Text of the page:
geoduck

geoduck (gōˈēdŭkˌ) [key], common name of a Pacific clam, Panope generosa. The largest intertidal burrowing bivalve in the world, the geoduck may weigh up to 12 lb (5.4 kg). The shell is thin, lacks teeth, and may attain a length of 8 in. (20 cm). The valves, or two parts of the shell, are always open in the adult, because the body and siphons are too large to be retracted. Geoducks are found from British Columbia to S California, with the largest population in Puget Sound. They inhabit mud flats, burrowing to a depth of 3 or 4 ft (90–120 cm), where they live in semipermanent burrows. Although they are edible, they are not widely marketed due to their inaccessibility: They are exposed for only a few hours a month during minus tides, at which time they can be obtained with a shovel. Digging geoducks is considered a sport in Washington, where there is a limit of three per day. Geoducks are classified in the phylum Mollusca, class Pelecypoda or Bivalvia, order Eulamellibranchia, family Saxicavidae.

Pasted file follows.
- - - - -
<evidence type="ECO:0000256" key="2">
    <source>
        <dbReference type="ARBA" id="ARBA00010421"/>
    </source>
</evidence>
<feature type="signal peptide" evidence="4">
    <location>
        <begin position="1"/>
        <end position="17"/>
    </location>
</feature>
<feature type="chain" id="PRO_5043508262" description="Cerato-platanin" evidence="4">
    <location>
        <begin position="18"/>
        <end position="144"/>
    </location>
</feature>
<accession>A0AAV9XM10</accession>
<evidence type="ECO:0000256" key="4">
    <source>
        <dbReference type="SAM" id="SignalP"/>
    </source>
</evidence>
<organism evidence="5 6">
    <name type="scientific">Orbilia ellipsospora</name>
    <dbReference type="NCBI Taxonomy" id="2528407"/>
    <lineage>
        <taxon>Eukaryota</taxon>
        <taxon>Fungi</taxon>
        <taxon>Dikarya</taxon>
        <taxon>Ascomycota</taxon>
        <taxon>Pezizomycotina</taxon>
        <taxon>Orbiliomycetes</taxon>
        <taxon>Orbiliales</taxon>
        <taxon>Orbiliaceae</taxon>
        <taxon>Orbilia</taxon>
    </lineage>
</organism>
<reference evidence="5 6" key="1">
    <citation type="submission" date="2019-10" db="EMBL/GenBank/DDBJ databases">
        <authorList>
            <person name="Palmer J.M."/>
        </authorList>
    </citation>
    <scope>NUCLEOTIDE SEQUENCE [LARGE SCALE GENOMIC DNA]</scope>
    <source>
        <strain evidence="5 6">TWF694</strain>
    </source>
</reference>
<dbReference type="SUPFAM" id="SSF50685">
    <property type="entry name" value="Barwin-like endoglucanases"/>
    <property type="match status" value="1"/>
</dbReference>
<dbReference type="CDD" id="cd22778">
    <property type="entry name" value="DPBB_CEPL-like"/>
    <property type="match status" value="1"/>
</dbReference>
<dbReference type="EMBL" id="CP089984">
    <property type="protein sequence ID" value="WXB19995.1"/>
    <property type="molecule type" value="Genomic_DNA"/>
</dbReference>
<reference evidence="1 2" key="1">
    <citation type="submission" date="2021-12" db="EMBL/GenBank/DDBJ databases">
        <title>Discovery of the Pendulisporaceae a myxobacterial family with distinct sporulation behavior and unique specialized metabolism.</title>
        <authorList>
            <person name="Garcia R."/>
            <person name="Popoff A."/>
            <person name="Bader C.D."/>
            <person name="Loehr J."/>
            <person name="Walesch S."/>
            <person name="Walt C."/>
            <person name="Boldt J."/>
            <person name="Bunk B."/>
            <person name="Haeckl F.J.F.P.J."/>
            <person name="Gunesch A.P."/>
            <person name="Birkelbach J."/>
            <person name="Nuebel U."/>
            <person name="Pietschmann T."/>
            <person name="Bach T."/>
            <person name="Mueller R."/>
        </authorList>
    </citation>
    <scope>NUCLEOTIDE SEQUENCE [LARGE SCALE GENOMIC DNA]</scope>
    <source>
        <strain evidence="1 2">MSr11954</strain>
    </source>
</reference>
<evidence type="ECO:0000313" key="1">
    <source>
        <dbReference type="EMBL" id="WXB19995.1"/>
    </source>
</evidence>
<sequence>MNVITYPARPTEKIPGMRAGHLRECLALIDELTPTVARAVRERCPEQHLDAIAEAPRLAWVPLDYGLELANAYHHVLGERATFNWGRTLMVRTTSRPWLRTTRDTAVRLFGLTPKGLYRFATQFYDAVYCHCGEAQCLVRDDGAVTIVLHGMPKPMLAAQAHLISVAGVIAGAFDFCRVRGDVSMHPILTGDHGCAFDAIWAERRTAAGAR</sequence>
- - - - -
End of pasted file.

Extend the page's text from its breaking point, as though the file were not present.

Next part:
The Columbia Electronic Encyclopedia, 6th ed. Copyright © 2012, Columbia University Press. All rights reserved.

More on geoduck from Fact Monster:

  • clam - clam clam, common name for certain bivalve mollusks, especially for marine species that live buried ...
  • Crustaceans FAQ - Crustaceans FAQ Source: National Marine Fisheries Services' Northeast Fisheries Science Center ...
  • Encyclopedia: Zoology: Invertebrates - Encyclopeadia articles concerning Zoology: Invertebrates.

See more Encyclopedia articles on: Zoology: Invertebrates